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News Eolas sues half of the Internet

Discussion in 'Article Discussion' started by CardJoe, 7 Oct 2009.

  1. Shagbag

    Shagbag All glory to the Hypnotoad!

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    I do find it amusing to read the outcry over this when the silence was deafening over the recent SCO debacle.
     
  2. Burnout21

    Burnout21 Is the daddy!

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    what scum!
     
  3. [USRF]Obiwan

    [USRF]Obiwan What's a Dremel?

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  4. Dragunover

    Dragunover What's a Dremel?

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    "and was issued to the company earlier this month."
    Right. Let's just end the story there.
     
  5. Chocobollz

    Chocobollz What's a Dremel?

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    What's with their company's name, it looks like they're founded in Middle-Earth LOL. Maybe it's founded by Frodo Baggins? :p
     
  6. Horizon

    Horizon Dremel Worthy

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    If the tech has been in place for the past 10years. The patent will be dissolved due to prior art, unless they [Eolas] can prove that had developed the tech much earlier.
     
  7. LucusLoC

    LucusLoC What's a Dremel?

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    patents *are* necessary. they encourage investors to invest in innovation. without protection of the intellectual property there is no guarantee of a return on investment. this works especially well for objects, such as the invention of the transistor, or the development of th integrated circuit. neither of those inventions would have happened if the inventors were not guaranteed to retain financial control of their ideas. did the patent discourage free use of the idea after the invention? absolutely, but looking it it from that perspective discounts the fact the the invention would have never come to be in the first place if investors had no incentive to finance the inventors in the first place. patents do encourage invention, because they protect the inventors financial interests, which gives them motivation to actually invent.

    patenting *software,* on the other hand, is like patenting a plot device in a novel. "i am going to patent the plot twist where the main antagonist is the protagonists father." see the stupidity of that? it is like saying i am going to write a book, and no one can write a similar book, even if it is entirely original. it is for that reason that i think that software should only be allowed a copyright, and not a patent. copyrights cover duplication, not methodology. with software i can find a different way to do the same thing, and it is not trampling on your IP, if i copy code then it is.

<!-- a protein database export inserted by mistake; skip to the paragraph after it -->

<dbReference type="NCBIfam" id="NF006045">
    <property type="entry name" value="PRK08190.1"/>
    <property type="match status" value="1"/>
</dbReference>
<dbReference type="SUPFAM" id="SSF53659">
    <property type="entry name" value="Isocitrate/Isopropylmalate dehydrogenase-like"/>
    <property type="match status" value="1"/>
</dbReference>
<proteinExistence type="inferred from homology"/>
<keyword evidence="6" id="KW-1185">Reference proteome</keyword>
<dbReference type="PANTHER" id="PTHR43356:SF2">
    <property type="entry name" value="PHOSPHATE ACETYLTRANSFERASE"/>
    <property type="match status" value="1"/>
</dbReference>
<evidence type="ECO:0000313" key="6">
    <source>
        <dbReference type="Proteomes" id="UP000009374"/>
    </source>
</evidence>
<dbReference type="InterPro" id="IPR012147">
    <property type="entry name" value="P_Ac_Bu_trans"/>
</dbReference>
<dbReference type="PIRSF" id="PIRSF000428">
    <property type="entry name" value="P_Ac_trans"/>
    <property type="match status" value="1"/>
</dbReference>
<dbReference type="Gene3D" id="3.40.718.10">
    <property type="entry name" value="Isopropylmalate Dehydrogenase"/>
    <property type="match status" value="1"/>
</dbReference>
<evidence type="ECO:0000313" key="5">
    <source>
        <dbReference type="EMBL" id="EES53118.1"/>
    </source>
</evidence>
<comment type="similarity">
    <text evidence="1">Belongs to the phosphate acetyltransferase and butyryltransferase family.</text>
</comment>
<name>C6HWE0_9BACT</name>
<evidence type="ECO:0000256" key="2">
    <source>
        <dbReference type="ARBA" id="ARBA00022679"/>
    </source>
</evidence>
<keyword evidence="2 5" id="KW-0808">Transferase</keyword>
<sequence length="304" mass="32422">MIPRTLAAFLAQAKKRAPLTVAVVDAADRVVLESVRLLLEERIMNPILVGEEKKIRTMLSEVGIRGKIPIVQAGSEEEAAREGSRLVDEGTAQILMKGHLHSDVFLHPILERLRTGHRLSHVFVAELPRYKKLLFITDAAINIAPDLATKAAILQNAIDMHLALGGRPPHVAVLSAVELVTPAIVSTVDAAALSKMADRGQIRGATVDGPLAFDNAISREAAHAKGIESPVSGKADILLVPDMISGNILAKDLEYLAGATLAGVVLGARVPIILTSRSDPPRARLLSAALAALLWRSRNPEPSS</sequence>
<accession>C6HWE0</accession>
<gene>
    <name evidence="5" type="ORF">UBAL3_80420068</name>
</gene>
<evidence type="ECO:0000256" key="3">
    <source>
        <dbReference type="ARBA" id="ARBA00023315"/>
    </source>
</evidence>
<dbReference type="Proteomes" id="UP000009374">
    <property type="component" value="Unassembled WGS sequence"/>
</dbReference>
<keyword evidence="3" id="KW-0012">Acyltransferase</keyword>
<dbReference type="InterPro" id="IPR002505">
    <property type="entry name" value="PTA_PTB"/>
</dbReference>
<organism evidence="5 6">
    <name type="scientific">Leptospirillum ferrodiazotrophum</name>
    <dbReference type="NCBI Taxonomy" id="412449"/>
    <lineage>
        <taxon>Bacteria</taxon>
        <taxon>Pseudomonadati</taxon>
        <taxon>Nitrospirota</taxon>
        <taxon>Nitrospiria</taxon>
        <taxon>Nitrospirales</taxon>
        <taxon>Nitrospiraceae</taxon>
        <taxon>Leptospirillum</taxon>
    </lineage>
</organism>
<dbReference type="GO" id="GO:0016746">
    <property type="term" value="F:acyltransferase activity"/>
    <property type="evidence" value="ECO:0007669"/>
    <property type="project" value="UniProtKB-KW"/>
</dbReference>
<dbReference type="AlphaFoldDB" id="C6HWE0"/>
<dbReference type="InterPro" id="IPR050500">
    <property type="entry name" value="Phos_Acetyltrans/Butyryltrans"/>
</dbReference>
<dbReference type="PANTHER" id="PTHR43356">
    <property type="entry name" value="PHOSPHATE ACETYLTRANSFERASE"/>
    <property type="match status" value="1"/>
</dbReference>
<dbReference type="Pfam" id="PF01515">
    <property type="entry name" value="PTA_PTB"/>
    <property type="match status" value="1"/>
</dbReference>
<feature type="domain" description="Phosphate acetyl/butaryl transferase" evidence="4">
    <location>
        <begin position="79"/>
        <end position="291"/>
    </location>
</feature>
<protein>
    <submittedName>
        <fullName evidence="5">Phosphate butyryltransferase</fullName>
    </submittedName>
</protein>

should blizzard have a patent on MMOs? Should Corel (or Star) have a patent on word processing? that is silly. similarly patenting "interactive, dynamic web content" is silly.

    this is not to say that patent and copyright laws are fin as is. they are not, and both need a massive overhaul. but we can't just say its borked, throw it all out, since the concept is necessary for progress.
     
  8. general22

    general22 What's a Dremel?

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    Hahaha thats exactly what I thought. Also this is the most hilarious patent suit I have ever seen.
     
  9. str3732

    str3732 What's a Dremel?

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    The patent protects the idea, whereas the R&D budget goes to the implementation. Hence when a company applies for a patent it forbids other companies from implementing it, or coming up with it, without paying a cut. You can patent things that you cant make. You wait for someone to do the work and then you go on an extortion expedition.

    You can also patent the bleeding obvious, like the one click buy button. Truth being said the patents discourage innovation. This is proven historically. The industrial revolution worked for the most part without patent laws.

    Would anyone consider writing some OFDM digital receiver software (802.11b, 802.11a, 802.16, DSL, DAB, DVB-T, DVB-S) when there are companies stateside that own 3000 patents on them. No matter what you set out to do, you will run afoul of them.

    Investors need to invest money to make money. They will invest whether patents exist or not. Banks did finance factories and new businesses during the 1800s when the patent laws were non-existent.

    The first patent troll was a lawyer in the USA. This gentleman found penniless people who invented various bits and bobs for cars. He bought their inventions and then sued car manufacturers for his cut. The thing is that he didn't invent anything himself, the defendants had thought of and developed their own bits and bobs. So he contributed nothing to their product. Yet he was asking for a cut, because he had patented the idea. When people act this way towards shops (asking for a cut) its considered a crime, its called extortion and its carries imprisonment sentences.

    Having said all that, I sincerely hope that EOLAS gets awarded the maximum amount of damages from each defendant. The IT companies mentioned in the brief have all been awarded numerous frivolous patents, and personally I find it fair and heartwarming to see them on the business end of the barrel :)
     
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